The statement made by Kit Malthouse, the Minister for Crime and Policing, in the House of Commons on 18 May 2022.
My noble Friend the Minister of State, Home Office and Department for Levelling Up, Housing and Communities (Lord Greenhalgh) has today made the following written ministerial statement:
I am pleased to make a number of announcements to the House today that set out both the Government’s fire reform agenda and the introduction of a package of fire safety measures that will protect the public for years to come. Taken together, this is about:
Driving forward reform of the fire and rescue service by launching the Fire Reform White Paper and consultation (CP 670)
Implementing a package of measures to improve fire safety
Improving transparency and engaging the public.
Fire Reform White Paper and consultation
The Fire Reform White Paper and consultation seeks to introduce system-wide reform to strengthen fire and rescue services across England. The proposals are set out under three key themes: people; professionalism; and governance. The consultation is launching today to seek views and will be open for 10 weeks.
Review of the National Joint Council
As set out in the White Paper the Government will launch a review of the National Joint Council for Local Authority Fire and Rescue Services. The review, which will commence later this year, will consider whether the pay negotiation mechanism in England is fit for purpose.
The Fire Safety Act 2021
The Fire Safety Act 2021 was commenced in full on 16 May 2022. This will clarify that structure, external walls and flat entrance doors of blocks of flats are within scope of the Regulatory Reform (Fire Safety) Order 2005 (the fire safety order) and ensure that they are included in that building’s fire risk assessment.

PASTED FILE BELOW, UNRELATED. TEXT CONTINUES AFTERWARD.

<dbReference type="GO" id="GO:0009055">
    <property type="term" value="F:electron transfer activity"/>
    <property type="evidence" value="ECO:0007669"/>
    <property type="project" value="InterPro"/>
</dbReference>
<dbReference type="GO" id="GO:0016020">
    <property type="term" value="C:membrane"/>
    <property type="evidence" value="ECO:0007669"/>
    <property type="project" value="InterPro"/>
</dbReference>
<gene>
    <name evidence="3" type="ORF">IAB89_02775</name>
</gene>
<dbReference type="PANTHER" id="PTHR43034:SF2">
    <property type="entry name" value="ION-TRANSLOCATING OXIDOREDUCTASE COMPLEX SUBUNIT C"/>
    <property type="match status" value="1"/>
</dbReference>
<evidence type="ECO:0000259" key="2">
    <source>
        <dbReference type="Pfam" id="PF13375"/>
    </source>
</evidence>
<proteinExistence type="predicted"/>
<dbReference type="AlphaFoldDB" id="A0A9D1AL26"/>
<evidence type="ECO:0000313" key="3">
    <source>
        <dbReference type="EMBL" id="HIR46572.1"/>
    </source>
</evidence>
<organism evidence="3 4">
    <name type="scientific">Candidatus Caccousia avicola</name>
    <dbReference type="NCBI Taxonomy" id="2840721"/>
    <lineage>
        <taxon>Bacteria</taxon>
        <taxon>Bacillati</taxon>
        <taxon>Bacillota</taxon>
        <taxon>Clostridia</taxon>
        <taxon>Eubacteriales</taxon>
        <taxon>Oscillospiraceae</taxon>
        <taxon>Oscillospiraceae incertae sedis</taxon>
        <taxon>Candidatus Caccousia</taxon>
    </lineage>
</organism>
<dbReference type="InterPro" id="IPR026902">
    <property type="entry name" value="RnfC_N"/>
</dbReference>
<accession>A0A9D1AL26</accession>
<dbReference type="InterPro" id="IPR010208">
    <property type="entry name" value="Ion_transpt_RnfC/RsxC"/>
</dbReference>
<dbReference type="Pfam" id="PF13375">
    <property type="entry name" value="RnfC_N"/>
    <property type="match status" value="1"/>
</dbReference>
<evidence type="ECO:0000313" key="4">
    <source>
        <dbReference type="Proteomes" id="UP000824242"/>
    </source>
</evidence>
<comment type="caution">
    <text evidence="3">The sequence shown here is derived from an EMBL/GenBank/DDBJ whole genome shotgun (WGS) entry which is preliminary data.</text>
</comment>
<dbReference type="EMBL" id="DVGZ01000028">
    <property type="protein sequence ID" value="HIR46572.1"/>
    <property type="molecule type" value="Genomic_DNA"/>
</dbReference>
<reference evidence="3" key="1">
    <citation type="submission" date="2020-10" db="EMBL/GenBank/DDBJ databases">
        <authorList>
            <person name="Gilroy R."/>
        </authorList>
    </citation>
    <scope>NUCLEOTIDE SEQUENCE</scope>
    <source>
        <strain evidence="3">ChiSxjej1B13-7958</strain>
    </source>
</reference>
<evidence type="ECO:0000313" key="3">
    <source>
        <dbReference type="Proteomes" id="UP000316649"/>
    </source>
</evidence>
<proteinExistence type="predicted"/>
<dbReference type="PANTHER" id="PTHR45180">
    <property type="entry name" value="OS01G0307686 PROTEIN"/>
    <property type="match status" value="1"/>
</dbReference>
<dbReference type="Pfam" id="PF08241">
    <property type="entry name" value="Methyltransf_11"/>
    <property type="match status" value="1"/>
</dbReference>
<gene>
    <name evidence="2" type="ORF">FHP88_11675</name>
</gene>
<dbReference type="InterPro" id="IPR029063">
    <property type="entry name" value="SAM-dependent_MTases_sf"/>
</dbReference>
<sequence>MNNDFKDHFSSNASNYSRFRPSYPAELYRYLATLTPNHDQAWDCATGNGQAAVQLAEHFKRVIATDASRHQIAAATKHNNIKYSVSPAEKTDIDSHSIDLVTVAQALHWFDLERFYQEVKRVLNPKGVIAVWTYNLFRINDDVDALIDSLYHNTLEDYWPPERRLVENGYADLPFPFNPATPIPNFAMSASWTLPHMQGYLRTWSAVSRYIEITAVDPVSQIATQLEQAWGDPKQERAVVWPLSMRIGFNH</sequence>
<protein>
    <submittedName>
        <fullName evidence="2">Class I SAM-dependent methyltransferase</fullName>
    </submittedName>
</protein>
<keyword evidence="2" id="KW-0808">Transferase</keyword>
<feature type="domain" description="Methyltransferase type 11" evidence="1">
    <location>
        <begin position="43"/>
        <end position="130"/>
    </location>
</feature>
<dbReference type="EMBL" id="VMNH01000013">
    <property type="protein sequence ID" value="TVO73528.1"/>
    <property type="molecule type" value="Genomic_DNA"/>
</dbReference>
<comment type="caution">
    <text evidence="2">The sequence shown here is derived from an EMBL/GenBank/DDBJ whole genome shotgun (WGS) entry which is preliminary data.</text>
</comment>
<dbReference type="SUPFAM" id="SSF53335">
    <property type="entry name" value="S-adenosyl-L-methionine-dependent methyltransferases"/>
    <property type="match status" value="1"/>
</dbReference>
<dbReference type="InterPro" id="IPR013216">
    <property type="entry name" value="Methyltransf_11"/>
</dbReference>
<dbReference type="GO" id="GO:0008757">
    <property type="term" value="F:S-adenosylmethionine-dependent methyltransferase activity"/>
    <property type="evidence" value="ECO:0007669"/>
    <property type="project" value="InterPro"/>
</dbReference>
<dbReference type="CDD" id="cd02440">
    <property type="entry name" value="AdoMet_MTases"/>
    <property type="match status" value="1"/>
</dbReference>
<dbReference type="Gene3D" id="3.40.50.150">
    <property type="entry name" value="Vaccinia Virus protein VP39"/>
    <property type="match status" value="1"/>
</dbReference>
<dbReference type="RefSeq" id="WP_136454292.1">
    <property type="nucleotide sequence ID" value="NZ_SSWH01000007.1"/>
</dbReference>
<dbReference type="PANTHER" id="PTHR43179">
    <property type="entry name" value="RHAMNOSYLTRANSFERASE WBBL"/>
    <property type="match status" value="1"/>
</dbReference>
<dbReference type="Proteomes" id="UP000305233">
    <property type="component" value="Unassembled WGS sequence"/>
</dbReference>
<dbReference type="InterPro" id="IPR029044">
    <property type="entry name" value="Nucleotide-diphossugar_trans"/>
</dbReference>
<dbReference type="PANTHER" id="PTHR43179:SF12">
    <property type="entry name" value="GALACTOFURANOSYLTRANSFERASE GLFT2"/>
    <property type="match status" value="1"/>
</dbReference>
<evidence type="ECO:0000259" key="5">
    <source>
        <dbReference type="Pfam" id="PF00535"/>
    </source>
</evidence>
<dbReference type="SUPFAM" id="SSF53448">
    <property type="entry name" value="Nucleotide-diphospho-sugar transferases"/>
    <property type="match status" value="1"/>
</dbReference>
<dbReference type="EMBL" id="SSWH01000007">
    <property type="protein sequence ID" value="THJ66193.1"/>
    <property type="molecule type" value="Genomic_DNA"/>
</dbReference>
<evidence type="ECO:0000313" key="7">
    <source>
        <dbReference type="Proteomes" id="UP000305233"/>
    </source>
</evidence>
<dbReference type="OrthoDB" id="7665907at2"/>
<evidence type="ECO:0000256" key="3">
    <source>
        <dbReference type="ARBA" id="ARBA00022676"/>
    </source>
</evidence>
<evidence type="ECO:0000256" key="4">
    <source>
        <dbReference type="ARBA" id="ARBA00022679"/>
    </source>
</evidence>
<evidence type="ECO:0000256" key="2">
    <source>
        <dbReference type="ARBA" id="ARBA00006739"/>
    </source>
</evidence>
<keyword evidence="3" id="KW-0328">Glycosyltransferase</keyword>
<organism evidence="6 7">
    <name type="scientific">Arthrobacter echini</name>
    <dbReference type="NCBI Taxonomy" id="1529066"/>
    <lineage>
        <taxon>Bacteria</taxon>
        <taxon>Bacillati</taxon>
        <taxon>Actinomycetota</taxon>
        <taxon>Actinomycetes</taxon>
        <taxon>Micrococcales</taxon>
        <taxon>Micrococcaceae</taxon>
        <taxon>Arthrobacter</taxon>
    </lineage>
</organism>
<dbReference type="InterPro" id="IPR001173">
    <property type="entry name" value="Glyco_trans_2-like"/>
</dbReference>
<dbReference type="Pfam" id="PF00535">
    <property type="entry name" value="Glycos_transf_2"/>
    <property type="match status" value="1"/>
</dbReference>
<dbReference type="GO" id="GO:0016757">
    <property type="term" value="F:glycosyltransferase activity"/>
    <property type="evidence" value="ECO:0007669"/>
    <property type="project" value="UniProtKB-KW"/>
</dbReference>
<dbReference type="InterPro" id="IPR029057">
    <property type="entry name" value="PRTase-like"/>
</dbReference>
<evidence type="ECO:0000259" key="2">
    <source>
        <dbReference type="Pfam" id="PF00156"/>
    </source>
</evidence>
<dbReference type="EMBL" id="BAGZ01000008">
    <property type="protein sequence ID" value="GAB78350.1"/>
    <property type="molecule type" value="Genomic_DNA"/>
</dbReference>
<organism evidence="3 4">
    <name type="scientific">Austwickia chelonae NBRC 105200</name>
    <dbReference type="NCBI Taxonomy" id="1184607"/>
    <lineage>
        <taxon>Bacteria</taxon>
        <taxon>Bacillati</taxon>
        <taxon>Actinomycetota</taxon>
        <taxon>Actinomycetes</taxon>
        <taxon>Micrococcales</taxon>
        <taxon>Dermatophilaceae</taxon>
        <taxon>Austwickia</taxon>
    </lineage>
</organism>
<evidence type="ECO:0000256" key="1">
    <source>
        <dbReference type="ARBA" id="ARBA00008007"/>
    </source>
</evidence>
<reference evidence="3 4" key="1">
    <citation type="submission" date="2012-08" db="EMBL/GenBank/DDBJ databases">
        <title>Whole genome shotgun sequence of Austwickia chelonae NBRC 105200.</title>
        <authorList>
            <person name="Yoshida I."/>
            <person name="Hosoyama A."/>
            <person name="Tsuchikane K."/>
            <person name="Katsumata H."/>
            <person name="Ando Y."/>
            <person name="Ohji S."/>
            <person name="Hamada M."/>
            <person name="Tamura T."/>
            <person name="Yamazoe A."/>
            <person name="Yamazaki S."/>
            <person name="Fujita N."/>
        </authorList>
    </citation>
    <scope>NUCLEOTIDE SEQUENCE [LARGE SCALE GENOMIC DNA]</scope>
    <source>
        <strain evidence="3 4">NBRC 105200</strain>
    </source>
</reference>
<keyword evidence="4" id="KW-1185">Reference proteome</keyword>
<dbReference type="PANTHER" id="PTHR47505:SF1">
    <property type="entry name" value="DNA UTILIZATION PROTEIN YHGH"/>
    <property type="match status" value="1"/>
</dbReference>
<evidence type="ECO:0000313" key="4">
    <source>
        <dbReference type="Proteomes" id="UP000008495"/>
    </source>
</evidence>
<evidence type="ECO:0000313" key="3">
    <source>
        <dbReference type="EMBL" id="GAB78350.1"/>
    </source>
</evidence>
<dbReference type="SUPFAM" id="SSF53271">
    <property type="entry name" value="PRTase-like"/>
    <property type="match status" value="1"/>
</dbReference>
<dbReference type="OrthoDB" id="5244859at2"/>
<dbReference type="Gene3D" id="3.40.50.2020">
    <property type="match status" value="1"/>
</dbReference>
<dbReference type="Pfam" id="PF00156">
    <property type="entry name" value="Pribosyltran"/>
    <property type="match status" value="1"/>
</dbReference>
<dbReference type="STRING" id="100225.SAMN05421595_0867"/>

Fire risk assessment prioritisation tool
To support commencement of the Fire Safety Act 2021, the Home Office is publishing supporting guidance issued under article 50 of the fire safety order and launching an online prioritisation tool. The new fire risk assessment prioritisation tool has been developed to help responsible persons identify the priority for updating fire risk assessments.
Fire risk assessment prioritisation tool: https://bpt.homeoffice.gov.uk/
Fire Safety (Regulations) 2022
The Fire Safety (England) Regulations 2022 will require responsible persons to send information on high-rise residential buildings which will help fire and rescue services better plan for and respond to a fire. They will also improve fire safety in high-rise buildings by setting a baseline on safety checks on lifts for firefighters and other key pieces of firefighting equipment and, in mid-rise buildings, on doors. They will also make residents in all multi-occupied residential buildings feel safer by providing them with fire safety instructions and information on the importance of fire doors. https://www.gov.uk/government/publications/fire-safety-england-regulations-2022
Personal emergency evacuation plans (PEEPs) consultation response, and new consultation
We are publishing the responses to our PEEPs consultation which we ran from 8 June to 19 July 2021. We have taken account of the substantial difficulties of mandating PEEPs in high-rise residential buildings and have developed new proposals that we are confident deliver proportionality, practicality and improve safety for those vulnerable people living in the highest risk buildings. We will now consult and seek views on these proposals.
Fourth thematic update on Grenfell Tower inquiry phase 1 recommendations
We are publishing our latest update on progress against Grenfell Tower inquiry phase 1 recommendations. This shows progress made by Government Departments, and relevant public authorities, including the London Fire Brigade, and National Fire Chiefs Council. The tracker provides a digestible, transparent way for the public to hold those responsible for delivering recommendations to account. https://www.gov.uk/government/publications/quarterly-thematic-update-on-progress-against-the-grenfell-tower-inquiry-phase-1-recommendations
Fires in high-rise residential buildings in England are rare, and thankfully deaths from fires in high-rise residential buildings are extremely rare. The Government, however, are committed to learning the lessons of the tragedy at Grenfell Tower.